by Dr Jack Binns
St Bartholomew’s Day, August 24, 1662, was a day of profound and lasting importance in the history of English Protestantism. By that date Anglican bishops had been restored to the House of Lords and the House of Commons had voted that all MPs, parish priests, schoolmasters, municipal officials and university students and teachers from now on had to receive the sacrament according to the Prayer Book rite of the established church. So one of the major effects of the Act of Uniformity or the St Bartholomew’s Day “massacre” was to exclude nearly a thousand parish clergy from their livings, 155 of them in Yorkshire.
These were the ministers who could not accept the Book of Common Prayer, the Thirty-Nine Articles, the royal supremacy over the church or the need to be ordained by a bishop. In denominational terms, they were mainly Presbyterian, Baptist and Independent (Congregational), collectively they were from now on known as Dissenters.
Many of these Dissenters were Yorkshiremen who had served in the Parliamentary armies of Fairfax and Lambert and had been removed from their commissions and deprived of their pensions at the Restoration in 1660. Some ministers had actually been regimental chaplains during the Civil Wars. Such men now saw that all they had fought for and had believed in was denigrated and destroyed. During the late summer of 1663, therefore, several hundred of these disaffected Yorkshiremen assembled in the West and North Ridings to demand liberty of conscience and freedom from religious discrimination. But their “plot” was betrayed and pre-empted and 22 “traitors” were executed at York and Northallerton. This was the final act of Yorkshire’s Civil Wars and the start of even more severe persecution of non-Anglicans. Baptists, Presbyterians and Independents were now pursued and punished as mercilessly as Quakers.
A Conventicle Act of 1664 banned all religious services outside the Church of England and threatened offenders with fines, imprisonment or even transportation to the American colonies as indentured servants. The following year a Five Mile Act forbade Dissenter preachers from going within five miles of any corporate town, which in the North Riding included Richmond, Thirsk, Malton, Northallerton and Scarborough.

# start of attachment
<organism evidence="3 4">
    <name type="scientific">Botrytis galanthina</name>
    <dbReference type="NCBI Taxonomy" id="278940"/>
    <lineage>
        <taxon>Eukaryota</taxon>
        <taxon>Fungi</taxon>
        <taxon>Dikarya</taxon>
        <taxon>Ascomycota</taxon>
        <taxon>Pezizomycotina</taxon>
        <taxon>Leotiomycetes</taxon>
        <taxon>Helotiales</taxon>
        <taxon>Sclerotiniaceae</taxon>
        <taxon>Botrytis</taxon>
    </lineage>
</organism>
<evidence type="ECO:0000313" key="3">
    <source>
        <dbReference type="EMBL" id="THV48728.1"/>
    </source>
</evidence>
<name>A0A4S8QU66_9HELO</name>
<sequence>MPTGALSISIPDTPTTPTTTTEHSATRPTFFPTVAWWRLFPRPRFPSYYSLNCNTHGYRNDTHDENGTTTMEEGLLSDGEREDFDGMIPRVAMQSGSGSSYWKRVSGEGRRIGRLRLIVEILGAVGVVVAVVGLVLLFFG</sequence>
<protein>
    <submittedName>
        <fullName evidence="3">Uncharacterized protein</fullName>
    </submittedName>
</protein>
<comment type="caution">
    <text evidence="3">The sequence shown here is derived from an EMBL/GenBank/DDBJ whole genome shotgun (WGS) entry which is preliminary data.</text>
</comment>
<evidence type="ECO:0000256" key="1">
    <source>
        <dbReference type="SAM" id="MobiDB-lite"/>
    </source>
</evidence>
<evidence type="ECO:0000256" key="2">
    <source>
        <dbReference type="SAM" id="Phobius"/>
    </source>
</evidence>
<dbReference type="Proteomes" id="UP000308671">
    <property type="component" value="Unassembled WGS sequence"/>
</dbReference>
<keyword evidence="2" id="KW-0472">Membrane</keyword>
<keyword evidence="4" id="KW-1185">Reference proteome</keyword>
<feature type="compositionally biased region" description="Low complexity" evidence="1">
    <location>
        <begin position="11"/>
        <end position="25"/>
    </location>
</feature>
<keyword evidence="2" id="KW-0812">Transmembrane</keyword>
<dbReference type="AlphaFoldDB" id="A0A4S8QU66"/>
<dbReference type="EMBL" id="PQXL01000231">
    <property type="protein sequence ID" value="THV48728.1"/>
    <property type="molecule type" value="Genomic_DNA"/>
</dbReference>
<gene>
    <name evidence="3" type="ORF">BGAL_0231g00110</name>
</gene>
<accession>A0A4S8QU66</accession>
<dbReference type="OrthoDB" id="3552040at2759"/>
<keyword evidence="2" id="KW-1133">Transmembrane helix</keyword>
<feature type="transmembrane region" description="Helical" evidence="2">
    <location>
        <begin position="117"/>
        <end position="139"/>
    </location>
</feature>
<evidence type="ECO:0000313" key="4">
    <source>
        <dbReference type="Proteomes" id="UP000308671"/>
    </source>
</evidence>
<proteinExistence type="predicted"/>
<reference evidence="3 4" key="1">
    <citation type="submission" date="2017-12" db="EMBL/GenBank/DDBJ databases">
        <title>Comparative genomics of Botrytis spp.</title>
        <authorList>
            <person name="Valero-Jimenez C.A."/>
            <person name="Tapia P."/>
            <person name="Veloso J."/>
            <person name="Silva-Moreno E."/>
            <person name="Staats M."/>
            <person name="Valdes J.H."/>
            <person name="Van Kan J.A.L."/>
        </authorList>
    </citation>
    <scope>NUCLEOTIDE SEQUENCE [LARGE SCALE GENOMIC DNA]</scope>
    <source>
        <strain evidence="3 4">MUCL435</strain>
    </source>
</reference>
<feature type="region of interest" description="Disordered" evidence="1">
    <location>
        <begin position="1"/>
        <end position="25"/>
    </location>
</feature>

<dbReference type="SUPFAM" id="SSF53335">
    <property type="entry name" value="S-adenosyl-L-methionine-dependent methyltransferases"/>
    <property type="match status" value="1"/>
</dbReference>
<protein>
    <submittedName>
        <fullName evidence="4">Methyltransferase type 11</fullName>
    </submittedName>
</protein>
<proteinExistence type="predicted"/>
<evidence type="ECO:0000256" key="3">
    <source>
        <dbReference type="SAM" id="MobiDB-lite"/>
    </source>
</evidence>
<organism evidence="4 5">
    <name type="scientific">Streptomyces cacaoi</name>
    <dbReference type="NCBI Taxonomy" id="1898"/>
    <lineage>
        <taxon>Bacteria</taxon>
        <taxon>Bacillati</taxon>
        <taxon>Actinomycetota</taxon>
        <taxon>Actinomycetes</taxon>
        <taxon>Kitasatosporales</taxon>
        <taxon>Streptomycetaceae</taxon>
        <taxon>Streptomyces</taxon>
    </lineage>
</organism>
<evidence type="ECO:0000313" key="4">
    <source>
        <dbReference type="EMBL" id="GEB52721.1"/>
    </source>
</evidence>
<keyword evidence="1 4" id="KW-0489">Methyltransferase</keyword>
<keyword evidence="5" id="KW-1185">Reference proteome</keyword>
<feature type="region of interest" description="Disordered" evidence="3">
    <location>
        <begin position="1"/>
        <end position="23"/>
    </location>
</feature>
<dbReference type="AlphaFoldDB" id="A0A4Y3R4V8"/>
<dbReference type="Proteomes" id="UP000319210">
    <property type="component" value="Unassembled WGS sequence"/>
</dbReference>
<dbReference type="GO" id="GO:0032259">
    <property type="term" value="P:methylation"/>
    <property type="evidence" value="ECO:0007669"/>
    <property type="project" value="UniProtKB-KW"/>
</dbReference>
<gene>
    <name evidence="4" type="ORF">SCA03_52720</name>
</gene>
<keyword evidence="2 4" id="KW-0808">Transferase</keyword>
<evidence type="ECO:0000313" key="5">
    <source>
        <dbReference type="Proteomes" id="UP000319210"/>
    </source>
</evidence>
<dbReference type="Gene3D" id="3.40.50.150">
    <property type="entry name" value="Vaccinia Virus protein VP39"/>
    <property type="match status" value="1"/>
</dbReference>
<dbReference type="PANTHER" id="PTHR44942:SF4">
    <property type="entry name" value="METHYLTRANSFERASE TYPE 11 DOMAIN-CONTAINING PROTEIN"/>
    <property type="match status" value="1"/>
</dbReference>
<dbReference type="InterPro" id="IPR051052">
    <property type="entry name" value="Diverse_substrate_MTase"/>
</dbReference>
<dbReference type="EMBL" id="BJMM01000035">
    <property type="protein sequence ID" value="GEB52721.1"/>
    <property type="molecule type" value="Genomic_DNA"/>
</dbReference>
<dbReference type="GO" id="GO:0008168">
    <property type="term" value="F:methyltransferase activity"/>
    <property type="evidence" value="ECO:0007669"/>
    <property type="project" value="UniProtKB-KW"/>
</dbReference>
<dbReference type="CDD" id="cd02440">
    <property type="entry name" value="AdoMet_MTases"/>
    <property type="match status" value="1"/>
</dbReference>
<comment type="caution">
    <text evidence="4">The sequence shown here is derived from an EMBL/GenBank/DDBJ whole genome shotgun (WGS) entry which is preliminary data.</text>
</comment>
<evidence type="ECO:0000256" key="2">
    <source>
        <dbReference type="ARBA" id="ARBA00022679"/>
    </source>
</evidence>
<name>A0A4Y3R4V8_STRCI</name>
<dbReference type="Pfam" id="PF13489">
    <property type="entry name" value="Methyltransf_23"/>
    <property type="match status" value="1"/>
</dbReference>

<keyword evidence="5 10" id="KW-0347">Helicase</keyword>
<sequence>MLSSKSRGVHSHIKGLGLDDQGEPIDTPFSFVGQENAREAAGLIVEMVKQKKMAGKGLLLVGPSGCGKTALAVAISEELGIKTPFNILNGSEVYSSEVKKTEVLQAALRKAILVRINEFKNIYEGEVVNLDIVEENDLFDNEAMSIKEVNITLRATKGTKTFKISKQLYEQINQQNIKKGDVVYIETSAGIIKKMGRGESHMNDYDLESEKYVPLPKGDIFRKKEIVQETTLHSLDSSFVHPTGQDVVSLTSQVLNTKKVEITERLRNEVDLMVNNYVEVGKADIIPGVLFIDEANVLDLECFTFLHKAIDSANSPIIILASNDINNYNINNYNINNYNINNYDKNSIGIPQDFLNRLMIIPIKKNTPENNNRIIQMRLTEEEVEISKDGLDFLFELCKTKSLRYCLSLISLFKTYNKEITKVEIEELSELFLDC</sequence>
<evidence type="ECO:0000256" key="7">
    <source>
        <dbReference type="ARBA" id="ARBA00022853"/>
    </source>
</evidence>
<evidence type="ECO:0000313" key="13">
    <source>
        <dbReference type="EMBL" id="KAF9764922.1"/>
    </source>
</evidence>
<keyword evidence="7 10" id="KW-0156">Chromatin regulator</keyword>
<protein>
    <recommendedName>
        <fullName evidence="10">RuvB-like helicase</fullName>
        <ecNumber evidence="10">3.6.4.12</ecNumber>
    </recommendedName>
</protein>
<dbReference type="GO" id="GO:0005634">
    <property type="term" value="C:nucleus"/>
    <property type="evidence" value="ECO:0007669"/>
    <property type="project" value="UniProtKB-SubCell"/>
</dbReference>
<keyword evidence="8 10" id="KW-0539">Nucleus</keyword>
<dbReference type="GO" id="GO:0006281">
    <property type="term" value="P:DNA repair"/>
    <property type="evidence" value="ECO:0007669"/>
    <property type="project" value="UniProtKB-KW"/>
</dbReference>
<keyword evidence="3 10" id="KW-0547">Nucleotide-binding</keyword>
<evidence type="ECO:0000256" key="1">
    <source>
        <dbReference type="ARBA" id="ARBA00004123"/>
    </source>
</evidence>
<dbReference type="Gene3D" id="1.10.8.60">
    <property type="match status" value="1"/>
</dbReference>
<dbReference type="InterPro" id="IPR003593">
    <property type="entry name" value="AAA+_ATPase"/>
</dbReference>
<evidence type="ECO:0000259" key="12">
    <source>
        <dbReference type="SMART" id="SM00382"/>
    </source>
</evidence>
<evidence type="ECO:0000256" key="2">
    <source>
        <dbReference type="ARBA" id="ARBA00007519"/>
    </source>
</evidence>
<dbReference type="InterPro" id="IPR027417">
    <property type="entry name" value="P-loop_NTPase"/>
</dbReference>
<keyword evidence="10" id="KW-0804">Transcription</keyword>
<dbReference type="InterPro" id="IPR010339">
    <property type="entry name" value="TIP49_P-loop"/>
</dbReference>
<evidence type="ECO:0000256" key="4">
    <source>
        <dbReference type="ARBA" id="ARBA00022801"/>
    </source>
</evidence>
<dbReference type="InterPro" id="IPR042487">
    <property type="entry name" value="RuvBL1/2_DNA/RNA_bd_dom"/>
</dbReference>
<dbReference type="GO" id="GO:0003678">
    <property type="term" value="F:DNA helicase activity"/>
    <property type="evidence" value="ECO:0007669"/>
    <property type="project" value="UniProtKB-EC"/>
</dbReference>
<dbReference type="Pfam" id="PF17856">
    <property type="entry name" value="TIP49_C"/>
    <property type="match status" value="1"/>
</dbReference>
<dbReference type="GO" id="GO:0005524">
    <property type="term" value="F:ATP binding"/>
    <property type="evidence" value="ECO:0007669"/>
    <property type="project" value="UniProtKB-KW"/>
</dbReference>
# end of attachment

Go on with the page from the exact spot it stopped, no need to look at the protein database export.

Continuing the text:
In these circumstances, it is hardly surprising that surviving records of Scarborough’s Dissenter population are rare and elusive. At first the transition from republic to monarchy was scarcely perceptible. Of the three new members of the First Twelve, two, Sir Jordan Crosland and William Wyvill of Osgodby, were Catholic royalists, but the other nine were all municipal veterans who had sat in the Common Hall under the Commonwealth. Further down the oligarchy, the continuity was even more evident and among the Corporation’s many officers, from town clerk, schoolmaster, mace-bearer, netherd, piermaster, bellman and warrener, there were no changes at all.
But it did not last: from 1662 onwards the local Anglican royalists displaced the old Commonwealth stalwarts. Into the Common Hall came active royalists such as Tristram Fysh, Francis Sollitt and Richard Bilbrough and out went the Harrisons, Nesfields and Fowlers. Tristram was elected bailiff as early as 1664 and again in 1670 and 1678. Sollitt and Bilbrough were newcomers who rose rapidly up the hierarchy in the 1660s and 1670s. Vintners now did well: both William Saunders and William Lawson each served as bailiffs three times during these two decades. Presumably, republican non-conformists like the Harrisons, Nesfields and Fowlers disqualified themselves from the Common Hall because they would not take the Anglican sacrament.
We know much more about Scarborough’s Quakers than its Dissenters during these years because their defiance of the law was bolder and more conspicuous and as a result they were the ones who came before the magistrates and went to prison for refusing to pay tithes or take oaths of allegiance to the Crown. Also, the Quakers kept detailed, accurate written records, whereas Baptists, Presbyterians and Congregationalists during these hard times worshipped secretly and did not advertise their hostility to the established religious and political order.
Also, some Dissenters, though not Quakers, regarded themselves as true Anglicans and therefore continued to attend St Mary’s services if only to listen to sermons and not take communion.
Where reliable information about Yorkshire Dissenters has survived, it suggests that they were in significant numbers only in urban centres such as Leeds, Hull and Sheffield and the West Riding cloth-making parishes such as Halifax and Wakefield. In the East and North Ridings, they were concentrated only where land-owning country gentry families gave them protection and encouragement. There is no evidence that Scarborough yet had a resident preaching Dissenter or a safe Dissenter house being used as an illegal conventicle.
So St Mary’s retained its traditional status as the only place where Scarborians resorted for legal baptisms, confirmations, weddings and burials, partly out of necessity because there was no Christian alternative and partly because for the greatest majority the parish church was still a vital part of the social fabric.
However, during the 1680s, the religious issue that dominated national and local politics concerned the status of Roman Catholics more than that of Dissenter Protestants.